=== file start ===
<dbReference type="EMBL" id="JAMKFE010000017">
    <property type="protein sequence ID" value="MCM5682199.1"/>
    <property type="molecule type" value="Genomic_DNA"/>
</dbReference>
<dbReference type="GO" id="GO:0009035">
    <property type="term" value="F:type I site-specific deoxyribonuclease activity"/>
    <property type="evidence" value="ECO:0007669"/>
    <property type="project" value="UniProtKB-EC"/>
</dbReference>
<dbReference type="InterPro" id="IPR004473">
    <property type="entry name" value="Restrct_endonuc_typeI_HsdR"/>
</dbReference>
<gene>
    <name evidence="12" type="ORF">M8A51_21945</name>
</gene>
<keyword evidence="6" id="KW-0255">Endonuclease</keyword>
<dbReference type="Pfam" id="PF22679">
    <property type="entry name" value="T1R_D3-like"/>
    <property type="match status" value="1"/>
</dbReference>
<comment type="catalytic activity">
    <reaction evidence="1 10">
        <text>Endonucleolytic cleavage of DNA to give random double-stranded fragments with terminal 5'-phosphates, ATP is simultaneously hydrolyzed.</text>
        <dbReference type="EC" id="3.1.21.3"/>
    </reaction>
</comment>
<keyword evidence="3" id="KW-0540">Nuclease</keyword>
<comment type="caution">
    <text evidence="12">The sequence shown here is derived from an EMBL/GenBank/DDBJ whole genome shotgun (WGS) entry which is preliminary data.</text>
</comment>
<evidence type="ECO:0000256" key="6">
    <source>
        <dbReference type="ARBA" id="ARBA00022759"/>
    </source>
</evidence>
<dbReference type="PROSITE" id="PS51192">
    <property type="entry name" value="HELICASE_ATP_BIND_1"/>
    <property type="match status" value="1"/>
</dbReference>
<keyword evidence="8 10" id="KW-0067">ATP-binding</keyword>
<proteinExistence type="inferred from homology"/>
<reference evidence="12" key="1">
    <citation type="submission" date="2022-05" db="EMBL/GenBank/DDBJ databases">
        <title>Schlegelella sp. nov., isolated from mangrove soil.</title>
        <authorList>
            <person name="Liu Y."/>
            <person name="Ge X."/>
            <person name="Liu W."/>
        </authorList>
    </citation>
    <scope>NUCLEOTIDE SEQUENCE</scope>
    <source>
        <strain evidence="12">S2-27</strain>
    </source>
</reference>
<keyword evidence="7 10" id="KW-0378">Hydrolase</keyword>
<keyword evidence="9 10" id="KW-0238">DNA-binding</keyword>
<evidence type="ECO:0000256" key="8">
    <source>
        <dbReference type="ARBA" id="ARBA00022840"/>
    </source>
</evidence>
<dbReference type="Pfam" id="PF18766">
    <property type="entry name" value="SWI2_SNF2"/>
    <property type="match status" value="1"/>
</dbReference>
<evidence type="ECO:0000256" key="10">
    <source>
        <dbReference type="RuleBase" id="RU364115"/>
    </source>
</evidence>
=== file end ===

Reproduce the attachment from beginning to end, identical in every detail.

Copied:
<dbReference type="EMBL" id="JAMKFE010000017">
    <property type="protein sequence ID" value="MCM5682199.1"/>
    <property type="molecule type" value="Genomic_DNA"/>
</dbReference>
<dbReference type="GO" id="GO:0009035">
    <property type="term" value="F:type I site-specific deoxyribonuclease activity"/>
    <property type="evidence" value="ECO:0007669"/>
    <property type="project" value="UniProtKB-EC"/>
</dbReference>
<dbReference type="InterPro" id="IPR004473">
    <property type="entry name" value="Restrct_endonuc_typeI_HsdR"/>
</dbReference>
<gene>
    <name evidence="12" type="ORF">M8A51_21945</name>
</gene>
<keyword evidence="6" id="KW-0255">Endonuclease</keyword>
<dbReference type="Pfam" id="PF22679">
    <property type="entry name" value="T1R_D3-like"/>
    <property type="match status" value="1"/>
</dbReference>
<comment type="catalytic activity">
    <reaction evidence="1 10">
        <text>Endonucleolytic cleavage of DNA to give random double-stranded fragments with terminal 5'-phosphates, ATP is simultaneously hydrolyzed.</text>
        <dbReference type="EC" id="3.1.21.3"/>
    </reaction>
</comment>
<keyword evidence="3" id="KW-0540">Nuclease</keyword>
<comment type="caution">
    <text evidence="12">The sequence shown here is derived from an EMBL/GenBank/DDBJ whole genome shotgun (WGS) entry which is preliminary data.</text>
</comment>
<evidence type="ECO:0000256" key="6">
    <source>
        <dbReference type="ARBA" id="ARBA00022759"/>
    </source>
</evidence>
<dbReference type="PROSITE" id="PS51192">
    <property type="entry name" value="HELICASE_ATP_BIND_1"/>
    <property type="match status" value="1"/>
</dbReference>
<keyword evidence="8 10" id="KW-0067">ATP-binding</keyword>
<proteinExistence type="inferred from homology"/>
<reference evidence="12" key="1">
    <citation type="submission" date="2022-05" db="EMBL/GenBank/DDBJ databases">
        <title>Schlegelella sp. nov., isolated from mangrove soil.</title>
        <authorList>
            <person name="Liu Y."/>
            <person name="Ge X."/>
            <person name="Liu W."/>
        </authorList>
    </citation>
    <scope>NUCLEOTIDE SEQUENCE</scope>
    <source>
        <strain evidence="12">S2-27</strain>
    </source>
</reference>
<keyword evidence="7 10" id="KW-0378">Hydrolase</keyword>
<keyword evidence="9 10" id="KW-0238">DNA-binding</keyword>
<evidence type="ECO:0000256" key="8">
    <source>
        <dbReference type="ARBA" id="ARBA00022840"/>
    </source>
</evidence>
<dbReference type="Pfam" id="PF18766">
    <property type="entry name" value="SWI2_SNF2"/>
    <property type="match status" value="1"/>
</dbReference>
<evidence type="ECO:0000256" key="10">
    <source>
        <dbReference type="RuleBase" id="RU364115"/>
    </source>
</evidence>